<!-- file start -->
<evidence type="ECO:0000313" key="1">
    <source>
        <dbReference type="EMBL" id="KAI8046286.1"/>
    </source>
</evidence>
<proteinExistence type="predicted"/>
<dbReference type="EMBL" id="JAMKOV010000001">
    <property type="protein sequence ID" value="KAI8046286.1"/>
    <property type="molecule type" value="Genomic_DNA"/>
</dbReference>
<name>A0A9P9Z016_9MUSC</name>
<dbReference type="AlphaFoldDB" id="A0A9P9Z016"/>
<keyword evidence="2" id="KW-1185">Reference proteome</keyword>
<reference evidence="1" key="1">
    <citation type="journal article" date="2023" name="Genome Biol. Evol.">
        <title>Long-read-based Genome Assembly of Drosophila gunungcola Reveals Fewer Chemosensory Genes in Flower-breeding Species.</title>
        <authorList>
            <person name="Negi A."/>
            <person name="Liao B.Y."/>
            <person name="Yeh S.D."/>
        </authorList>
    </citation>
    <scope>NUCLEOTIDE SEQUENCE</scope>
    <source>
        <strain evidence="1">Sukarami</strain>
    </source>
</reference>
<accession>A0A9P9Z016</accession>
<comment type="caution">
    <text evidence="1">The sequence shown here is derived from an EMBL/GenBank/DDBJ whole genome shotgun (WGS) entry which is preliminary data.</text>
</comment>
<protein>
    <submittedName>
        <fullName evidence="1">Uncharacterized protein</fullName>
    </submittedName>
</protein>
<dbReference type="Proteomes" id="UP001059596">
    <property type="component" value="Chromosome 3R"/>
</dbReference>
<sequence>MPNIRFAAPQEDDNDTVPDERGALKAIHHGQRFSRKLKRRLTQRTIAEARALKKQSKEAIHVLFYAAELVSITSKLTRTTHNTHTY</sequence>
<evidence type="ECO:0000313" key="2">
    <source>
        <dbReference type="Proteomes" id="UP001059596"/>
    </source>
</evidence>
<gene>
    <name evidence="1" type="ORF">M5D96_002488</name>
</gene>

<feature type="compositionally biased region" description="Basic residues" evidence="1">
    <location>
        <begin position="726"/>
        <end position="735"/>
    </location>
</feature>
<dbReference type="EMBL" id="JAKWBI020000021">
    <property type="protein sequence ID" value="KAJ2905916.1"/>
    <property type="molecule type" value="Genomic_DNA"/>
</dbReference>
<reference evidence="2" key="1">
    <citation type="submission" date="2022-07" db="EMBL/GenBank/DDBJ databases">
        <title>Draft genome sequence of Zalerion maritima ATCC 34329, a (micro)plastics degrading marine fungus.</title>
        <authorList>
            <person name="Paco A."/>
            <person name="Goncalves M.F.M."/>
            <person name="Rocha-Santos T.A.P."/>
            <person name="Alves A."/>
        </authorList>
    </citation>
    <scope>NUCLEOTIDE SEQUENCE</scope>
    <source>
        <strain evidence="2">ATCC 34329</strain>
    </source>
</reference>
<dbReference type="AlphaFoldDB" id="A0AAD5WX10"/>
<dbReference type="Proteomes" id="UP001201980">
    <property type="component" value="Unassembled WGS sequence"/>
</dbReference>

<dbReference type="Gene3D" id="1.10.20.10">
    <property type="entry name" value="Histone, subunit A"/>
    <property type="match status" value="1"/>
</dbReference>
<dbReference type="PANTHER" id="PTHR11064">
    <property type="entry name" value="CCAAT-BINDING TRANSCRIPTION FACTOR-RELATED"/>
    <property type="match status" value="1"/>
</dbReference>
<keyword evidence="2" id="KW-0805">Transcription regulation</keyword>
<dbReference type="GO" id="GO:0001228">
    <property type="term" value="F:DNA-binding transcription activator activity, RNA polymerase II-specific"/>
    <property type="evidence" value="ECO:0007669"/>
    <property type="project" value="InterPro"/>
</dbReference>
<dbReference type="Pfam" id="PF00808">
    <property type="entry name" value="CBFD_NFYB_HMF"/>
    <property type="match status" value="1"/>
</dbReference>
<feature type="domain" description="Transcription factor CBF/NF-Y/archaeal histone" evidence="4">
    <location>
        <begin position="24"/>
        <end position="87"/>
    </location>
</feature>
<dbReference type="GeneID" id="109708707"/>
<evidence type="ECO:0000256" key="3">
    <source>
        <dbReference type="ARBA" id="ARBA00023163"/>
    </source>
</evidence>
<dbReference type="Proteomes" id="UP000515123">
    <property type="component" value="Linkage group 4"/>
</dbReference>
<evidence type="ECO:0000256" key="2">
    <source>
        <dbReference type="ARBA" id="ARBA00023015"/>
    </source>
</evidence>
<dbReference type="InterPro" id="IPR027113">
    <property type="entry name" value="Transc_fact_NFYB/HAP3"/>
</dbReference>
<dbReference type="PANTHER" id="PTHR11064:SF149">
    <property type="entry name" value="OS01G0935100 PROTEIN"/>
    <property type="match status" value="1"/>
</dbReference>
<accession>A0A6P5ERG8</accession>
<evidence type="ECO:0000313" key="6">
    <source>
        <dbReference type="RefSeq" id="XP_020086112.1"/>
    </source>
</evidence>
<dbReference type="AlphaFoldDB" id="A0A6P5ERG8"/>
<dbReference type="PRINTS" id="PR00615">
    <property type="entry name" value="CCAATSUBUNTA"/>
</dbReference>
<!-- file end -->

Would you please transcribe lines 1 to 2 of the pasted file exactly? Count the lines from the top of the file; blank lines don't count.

<evidence type="ECO:0000313" key="1">
    <source>